Be Ready For Hiccups

Within a few transactions, I realized Canadian payment systems recognized my U.S. Visa debit card as a credit card, opening me up to a whole bevy of problems. Namely, there are lots of stores that don't take credit cards, and even though my debit card is a debit card, they won't accept it, either. So, when you're traveling, be prepared to run into places that don't accept your credit card — and may also not accept your debit card as a backup.

You should also be prepared for just general weirdness, honestly. Even if you inform your bank of your travel plans, your card may be denied. You may hit a situation where a restaurant or theater's payment system just won't take it, whether it's blocked or not. The point is: You should have backups for your backups.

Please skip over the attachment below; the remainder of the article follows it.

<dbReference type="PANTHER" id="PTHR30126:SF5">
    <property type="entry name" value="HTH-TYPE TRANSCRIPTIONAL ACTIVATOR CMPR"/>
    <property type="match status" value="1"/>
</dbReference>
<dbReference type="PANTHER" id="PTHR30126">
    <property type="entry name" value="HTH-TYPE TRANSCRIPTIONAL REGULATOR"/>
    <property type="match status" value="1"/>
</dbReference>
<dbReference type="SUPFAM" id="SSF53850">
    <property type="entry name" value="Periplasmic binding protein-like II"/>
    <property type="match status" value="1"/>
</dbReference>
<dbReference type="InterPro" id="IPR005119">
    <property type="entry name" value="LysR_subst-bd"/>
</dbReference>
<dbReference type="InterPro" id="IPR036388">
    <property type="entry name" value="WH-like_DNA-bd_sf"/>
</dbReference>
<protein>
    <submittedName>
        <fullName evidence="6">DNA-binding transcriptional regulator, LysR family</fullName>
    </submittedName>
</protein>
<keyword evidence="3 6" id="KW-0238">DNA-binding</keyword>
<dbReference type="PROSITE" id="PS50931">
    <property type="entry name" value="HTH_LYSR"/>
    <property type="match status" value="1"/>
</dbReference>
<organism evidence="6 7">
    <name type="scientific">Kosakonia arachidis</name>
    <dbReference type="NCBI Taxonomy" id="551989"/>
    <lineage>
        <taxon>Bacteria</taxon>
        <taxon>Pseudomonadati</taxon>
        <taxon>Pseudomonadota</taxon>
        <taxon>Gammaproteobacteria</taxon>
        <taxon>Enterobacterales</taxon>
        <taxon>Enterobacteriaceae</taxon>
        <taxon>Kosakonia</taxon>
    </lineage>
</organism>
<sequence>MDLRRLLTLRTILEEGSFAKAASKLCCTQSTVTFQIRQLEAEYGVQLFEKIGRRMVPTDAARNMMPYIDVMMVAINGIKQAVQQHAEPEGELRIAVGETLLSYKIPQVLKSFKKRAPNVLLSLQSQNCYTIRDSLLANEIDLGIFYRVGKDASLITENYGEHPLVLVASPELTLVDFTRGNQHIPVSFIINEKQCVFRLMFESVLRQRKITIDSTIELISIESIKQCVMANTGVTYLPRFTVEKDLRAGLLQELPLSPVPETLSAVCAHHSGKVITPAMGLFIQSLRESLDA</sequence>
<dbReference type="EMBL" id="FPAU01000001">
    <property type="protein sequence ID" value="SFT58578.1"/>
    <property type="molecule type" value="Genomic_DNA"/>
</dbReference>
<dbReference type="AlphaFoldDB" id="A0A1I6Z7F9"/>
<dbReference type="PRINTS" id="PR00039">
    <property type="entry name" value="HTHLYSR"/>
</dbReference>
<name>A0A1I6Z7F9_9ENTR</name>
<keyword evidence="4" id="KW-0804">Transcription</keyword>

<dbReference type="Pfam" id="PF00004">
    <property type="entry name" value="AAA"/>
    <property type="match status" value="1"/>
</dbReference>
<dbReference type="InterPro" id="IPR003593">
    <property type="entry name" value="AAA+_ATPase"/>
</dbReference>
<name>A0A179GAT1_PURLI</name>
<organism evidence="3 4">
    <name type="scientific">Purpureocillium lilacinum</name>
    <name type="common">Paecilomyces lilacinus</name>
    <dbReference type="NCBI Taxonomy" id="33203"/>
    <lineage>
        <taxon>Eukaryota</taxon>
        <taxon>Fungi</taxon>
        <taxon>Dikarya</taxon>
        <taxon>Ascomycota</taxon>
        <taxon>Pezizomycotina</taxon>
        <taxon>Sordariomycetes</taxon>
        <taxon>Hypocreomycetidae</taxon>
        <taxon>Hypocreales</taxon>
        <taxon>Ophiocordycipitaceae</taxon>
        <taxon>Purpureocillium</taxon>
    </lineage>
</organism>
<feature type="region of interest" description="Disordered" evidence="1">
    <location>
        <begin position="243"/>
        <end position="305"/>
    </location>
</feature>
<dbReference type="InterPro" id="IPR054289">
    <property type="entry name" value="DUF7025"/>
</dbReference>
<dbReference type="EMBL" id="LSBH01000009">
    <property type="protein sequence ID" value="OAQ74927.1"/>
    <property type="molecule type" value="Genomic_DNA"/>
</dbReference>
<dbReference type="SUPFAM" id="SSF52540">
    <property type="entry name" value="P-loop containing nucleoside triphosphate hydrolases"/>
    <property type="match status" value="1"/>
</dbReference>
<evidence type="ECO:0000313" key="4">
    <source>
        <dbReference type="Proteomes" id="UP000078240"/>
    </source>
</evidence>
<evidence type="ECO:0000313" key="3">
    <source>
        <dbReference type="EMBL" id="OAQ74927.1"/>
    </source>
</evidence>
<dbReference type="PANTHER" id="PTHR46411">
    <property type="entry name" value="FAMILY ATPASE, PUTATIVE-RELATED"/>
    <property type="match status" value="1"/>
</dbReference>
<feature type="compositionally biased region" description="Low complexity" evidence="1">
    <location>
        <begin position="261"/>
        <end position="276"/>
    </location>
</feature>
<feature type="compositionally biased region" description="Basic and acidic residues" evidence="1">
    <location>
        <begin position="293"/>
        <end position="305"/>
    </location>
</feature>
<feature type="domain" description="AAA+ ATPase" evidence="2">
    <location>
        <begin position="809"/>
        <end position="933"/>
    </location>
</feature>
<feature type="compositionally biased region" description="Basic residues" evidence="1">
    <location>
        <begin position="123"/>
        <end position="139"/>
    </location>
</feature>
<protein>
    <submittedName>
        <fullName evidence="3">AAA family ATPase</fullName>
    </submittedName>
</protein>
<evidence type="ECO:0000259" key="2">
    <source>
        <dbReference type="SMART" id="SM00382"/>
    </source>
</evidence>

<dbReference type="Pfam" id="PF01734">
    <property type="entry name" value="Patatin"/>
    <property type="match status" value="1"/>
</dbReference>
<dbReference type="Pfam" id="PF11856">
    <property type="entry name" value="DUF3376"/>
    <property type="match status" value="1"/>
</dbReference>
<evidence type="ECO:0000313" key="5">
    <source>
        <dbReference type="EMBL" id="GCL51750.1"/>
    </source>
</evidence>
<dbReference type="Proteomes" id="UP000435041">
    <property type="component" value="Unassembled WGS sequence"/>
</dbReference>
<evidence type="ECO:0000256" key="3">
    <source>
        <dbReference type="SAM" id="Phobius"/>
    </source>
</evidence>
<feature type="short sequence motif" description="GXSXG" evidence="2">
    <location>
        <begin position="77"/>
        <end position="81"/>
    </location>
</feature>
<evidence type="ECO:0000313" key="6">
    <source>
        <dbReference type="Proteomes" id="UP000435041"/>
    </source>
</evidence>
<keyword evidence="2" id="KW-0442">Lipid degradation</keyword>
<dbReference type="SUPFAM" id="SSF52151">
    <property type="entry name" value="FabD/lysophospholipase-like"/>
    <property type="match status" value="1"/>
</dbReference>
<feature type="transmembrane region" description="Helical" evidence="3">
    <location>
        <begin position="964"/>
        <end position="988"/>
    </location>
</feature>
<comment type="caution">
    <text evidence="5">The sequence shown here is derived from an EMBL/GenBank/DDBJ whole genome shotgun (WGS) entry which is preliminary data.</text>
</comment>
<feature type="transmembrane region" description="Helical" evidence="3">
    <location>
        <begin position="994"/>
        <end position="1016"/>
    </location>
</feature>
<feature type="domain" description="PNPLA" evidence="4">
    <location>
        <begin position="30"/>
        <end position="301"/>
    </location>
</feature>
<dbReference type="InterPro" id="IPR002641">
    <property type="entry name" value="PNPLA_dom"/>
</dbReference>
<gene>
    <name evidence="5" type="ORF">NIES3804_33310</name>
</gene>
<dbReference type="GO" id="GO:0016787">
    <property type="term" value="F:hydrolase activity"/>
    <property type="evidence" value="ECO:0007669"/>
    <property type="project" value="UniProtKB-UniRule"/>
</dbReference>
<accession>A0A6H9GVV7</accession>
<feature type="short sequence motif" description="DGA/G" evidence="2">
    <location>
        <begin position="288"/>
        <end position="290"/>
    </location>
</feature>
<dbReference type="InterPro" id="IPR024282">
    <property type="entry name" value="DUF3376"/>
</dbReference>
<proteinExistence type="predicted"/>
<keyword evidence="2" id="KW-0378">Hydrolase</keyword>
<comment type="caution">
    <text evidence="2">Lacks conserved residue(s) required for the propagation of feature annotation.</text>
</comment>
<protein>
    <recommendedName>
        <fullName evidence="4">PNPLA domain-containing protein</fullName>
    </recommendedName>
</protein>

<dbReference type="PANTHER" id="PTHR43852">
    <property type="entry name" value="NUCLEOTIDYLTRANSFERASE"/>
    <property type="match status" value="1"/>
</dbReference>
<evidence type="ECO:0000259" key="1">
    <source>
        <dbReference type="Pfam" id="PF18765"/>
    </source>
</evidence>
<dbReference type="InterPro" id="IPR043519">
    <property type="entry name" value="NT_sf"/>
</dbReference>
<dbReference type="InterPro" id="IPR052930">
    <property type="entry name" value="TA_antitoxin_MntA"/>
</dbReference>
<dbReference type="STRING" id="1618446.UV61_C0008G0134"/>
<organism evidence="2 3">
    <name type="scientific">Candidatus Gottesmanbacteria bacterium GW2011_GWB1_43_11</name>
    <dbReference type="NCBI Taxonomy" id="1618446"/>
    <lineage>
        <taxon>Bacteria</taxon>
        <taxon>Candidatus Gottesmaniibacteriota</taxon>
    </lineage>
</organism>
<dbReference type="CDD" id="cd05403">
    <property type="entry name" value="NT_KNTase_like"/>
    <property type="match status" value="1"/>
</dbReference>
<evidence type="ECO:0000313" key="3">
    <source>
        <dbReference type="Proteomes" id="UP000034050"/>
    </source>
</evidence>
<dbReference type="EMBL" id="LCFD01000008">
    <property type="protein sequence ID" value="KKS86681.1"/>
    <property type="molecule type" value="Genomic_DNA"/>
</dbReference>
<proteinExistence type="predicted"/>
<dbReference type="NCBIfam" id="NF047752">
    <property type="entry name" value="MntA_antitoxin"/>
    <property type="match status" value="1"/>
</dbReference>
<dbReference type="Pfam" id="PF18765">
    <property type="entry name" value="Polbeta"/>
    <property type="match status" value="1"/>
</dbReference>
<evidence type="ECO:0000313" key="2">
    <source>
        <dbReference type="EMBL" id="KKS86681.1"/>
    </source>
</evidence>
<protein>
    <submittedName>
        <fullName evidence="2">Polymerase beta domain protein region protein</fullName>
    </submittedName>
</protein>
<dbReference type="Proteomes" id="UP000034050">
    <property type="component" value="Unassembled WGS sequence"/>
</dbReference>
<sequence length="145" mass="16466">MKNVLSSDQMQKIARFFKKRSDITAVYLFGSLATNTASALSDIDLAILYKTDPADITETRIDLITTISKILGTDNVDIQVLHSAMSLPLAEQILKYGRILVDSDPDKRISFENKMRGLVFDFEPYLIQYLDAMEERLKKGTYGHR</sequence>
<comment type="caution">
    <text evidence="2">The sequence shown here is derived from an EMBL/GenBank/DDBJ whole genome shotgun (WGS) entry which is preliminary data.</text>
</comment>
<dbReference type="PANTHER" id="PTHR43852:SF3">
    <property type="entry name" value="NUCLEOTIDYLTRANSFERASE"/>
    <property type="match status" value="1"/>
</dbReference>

Get Ready To Present I.D.

I've been I.D.'d a number of times while using my card abroad. Always keep some form of I.D. handy — driver's license preferred, but in a pinch a state I.D. will work, as will your passport. In many places, your card may also require that you sign, and sometimes, checkout clerks are told to verify your signature on their slip with the signature on the back of your card. For someone like me, whose signature constantly rubs off their card, this is an issue. Keep your signature fresh, and don't be surprised if someone gets a little suspicious with you. It's not personal; just stay chill and show I.D.


Consider Prepaid Cards